PyTorch allows a tensor to be a
View of an existing tensor. View tensor shares the same underlying data
with its base tensor. Supporting
View avoids explicit data copy, thus allows us to do fast and memory efficient
reshaping, slicing and element-wise operations.
For example, to get a view of an existing tensor
t, you can call
>>> t = torch.rand(4, 4) >>> b = t.view(2, 8) >>> t.storage().data_ptr() == b.storage().data_ptr() # `t` and `b` share the same underlying data. True # Modifying view tensor changes base tensor as well. >>> b = 3.14 >>> t tensor(3.14)
Since views share underlying data with its base tensor, if you edit the data in the view, it will be reflected in the base tensor as well.
Typically a PyTorch op returns a new tensor as output, e.g.
But in case of view ops, outputs are views of input tensors to avoid unnecessary data copy.
No data movement occurs when creating a view, view tensor just changes the way
it interprets the same data. Taking a view of contiguous tensor could potentially produce a non-contiguous tensor.
Users should be pay additional attention as contiguity might have implicit performance impact.
transpose() is a common example.
>>> base = torch.tensor([[0, 1],[2, 3]]) >>> base.is_contiguous() True >>> t = base.transpose(0, 1) # `t` is a view of `base`. No data movement happened here. # View tensors might be non-contiguous. >>> t.is_contiguous() False # To get a contiguous tensor, call `.contiguous()` to enforce # copying data when `t` is not contiguous. >>> c = t.contiguous()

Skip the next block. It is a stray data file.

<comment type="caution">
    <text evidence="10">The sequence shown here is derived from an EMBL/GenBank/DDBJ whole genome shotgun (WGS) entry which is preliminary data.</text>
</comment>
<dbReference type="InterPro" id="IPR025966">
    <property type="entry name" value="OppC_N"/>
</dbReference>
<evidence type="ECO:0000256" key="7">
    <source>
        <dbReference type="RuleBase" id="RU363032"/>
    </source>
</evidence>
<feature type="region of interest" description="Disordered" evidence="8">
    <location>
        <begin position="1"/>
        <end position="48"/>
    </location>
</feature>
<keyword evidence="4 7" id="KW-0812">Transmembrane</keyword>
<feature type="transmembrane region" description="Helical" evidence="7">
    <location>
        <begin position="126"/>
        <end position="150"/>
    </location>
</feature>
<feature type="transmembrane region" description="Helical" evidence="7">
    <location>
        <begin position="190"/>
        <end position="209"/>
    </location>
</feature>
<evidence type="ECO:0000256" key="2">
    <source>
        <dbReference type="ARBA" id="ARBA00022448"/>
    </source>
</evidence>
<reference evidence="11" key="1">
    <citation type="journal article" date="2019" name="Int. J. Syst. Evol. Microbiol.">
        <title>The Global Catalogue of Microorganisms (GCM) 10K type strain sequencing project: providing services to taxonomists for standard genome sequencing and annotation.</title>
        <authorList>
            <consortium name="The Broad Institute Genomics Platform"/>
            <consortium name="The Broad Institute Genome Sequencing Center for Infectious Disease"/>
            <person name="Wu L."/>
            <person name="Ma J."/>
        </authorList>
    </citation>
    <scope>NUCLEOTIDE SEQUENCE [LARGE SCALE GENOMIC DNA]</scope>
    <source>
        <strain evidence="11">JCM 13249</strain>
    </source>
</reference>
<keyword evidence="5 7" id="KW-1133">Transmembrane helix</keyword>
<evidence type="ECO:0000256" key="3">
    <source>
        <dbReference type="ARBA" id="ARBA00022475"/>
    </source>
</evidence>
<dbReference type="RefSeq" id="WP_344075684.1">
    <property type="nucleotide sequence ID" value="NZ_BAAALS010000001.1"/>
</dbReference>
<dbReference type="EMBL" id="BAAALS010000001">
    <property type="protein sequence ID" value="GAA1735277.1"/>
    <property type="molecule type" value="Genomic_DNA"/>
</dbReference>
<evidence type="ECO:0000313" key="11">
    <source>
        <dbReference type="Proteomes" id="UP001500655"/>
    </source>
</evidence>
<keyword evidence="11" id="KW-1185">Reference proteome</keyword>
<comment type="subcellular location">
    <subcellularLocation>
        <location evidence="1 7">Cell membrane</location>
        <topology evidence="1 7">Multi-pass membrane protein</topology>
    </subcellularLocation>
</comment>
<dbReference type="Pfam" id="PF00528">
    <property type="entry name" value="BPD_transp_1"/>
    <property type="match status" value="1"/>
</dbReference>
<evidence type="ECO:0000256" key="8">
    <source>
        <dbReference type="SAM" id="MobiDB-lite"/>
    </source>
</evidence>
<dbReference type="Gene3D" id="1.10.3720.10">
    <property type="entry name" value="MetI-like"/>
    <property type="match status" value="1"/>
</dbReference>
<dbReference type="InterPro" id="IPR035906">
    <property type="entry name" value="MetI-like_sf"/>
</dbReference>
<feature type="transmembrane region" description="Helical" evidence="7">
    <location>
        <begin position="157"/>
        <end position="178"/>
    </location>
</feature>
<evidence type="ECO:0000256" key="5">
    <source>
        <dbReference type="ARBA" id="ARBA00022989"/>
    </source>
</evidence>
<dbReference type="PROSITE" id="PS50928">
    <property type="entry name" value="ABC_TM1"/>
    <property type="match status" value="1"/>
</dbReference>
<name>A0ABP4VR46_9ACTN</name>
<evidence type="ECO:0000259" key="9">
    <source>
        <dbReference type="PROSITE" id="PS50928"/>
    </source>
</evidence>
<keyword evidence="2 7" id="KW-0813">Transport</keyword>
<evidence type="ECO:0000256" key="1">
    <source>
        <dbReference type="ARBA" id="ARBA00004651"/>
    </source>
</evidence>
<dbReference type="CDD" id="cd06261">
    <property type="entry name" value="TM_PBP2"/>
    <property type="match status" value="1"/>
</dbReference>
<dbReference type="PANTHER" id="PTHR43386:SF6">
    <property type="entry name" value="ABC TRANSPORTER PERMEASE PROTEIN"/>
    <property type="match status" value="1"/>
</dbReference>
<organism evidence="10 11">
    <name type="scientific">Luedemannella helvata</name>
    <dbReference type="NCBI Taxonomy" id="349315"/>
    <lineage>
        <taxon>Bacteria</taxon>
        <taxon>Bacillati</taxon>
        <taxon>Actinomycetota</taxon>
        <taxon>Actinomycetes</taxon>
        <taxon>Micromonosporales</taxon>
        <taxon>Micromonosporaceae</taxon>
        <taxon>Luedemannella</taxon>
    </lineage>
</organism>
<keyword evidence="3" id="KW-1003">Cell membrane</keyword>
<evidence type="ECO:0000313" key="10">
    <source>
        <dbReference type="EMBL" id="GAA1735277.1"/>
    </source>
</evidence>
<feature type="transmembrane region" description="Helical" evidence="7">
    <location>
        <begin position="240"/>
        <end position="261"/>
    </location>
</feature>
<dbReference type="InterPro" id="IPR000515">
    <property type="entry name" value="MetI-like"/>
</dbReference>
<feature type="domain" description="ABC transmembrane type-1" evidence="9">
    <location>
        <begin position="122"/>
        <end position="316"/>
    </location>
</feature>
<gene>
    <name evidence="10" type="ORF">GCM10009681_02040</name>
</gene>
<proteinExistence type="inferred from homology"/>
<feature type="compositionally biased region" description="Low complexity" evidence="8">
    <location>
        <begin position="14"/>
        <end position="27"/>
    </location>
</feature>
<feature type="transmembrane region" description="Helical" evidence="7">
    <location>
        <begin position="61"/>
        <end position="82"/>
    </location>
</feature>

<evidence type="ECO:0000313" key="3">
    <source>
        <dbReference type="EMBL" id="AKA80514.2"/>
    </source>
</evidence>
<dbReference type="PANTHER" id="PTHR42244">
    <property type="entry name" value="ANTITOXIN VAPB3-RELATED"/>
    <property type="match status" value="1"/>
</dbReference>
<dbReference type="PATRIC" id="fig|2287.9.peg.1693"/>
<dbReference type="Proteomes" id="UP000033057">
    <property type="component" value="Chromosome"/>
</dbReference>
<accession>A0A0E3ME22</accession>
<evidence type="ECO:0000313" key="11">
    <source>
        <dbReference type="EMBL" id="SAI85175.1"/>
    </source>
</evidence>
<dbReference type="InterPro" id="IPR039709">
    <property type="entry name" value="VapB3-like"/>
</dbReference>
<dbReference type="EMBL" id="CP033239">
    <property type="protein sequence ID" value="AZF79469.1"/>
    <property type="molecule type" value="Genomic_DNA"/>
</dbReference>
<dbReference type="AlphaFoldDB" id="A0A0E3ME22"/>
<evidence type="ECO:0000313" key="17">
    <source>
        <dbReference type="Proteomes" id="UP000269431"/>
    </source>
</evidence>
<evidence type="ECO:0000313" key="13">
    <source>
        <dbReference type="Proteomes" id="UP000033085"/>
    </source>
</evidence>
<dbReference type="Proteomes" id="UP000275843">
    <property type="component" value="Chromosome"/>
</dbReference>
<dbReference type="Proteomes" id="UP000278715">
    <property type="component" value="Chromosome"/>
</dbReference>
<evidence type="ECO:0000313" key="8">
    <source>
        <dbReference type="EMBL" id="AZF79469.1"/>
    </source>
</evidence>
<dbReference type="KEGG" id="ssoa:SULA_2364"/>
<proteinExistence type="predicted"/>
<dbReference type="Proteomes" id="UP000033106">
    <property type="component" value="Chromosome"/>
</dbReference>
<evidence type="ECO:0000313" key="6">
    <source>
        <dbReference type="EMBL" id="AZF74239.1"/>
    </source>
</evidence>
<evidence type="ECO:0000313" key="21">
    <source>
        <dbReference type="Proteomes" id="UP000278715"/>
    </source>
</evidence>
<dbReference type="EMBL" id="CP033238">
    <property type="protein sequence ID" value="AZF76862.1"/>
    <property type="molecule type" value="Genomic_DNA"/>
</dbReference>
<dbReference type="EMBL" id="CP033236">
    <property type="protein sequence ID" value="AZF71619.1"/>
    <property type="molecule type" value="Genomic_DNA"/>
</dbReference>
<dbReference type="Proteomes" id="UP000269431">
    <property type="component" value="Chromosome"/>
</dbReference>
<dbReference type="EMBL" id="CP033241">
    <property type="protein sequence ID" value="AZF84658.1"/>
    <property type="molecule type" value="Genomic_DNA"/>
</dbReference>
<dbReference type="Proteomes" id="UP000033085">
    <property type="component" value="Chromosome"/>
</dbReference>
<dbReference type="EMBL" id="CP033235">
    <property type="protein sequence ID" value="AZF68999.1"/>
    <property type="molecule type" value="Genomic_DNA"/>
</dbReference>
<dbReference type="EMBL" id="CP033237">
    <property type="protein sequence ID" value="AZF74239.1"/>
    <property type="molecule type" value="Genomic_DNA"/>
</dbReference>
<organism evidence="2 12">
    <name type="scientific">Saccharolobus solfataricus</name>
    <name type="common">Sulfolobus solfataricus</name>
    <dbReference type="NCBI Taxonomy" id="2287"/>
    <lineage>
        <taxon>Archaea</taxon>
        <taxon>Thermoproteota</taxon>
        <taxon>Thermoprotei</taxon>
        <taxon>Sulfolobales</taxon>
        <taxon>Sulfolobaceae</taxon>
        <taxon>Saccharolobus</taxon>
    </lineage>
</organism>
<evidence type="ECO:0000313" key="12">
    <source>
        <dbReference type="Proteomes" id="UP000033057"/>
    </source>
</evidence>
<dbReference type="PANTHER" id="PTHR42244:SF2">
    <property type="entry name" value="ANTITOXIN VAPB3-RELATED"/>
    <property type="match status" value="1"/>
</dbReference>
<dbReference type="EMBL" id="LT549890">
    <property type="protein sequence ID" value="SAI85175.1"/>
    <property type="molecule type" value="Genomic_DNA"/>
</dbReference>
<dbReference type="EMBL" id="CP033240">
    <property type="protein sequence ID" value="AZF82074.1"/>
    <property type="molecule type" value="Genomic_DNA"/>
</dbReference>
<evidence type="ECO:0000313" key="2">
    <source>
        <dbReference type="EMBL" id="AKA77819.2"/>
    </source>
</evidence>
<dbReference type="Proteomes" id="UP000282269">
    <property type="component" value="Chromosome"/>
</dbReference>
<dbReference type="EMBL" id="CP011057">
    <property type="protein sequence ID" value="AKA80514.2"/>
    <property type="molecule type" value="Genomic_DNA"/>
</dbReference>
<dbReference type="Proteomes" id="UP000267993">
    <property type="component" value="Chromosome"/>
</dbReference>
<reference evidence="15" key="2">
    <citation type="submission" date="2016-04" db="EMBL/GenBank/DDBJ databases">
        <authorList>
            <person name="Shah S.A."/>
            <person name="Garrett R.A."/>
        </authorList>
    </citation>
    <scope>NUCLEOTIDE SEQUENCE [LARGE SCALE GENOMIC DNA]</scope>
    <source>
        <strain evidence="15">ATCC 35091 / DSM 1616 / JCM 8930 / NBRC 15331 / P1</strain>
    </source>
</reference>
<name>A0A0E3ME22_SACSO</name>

For reference, here’s a full list of view ops in PyTorch:
Basic slicing and indexing op, e.g.
tensor[0, 2:, 1:7:2]returns a view of base
tensor, see note below.
indices()(sparse tensor only)
values()(sparse tensor only)
When accessing the contents of a tensor via indexing, PyTorch follows Numpy behaviors that basic indexing returns views, while advanced indexing returns a copy. Assignment via either basic or advanced indexing is in-place. See more examples in Numpy indexing documentation.
It’s also worth mentioning a few ops with special behaviors:
flatten()can return either a view or new tensor, user code shouldn’t rely on whether it’s view or not.
contiguous()returns itself if input tensor is already contiguous, otherwise it returns a new contiguous tensor by copying data.
For a more detailed walk-through of PyTorch internal implementation, please refer to ezyang’s blogpost about PyTorch Internals.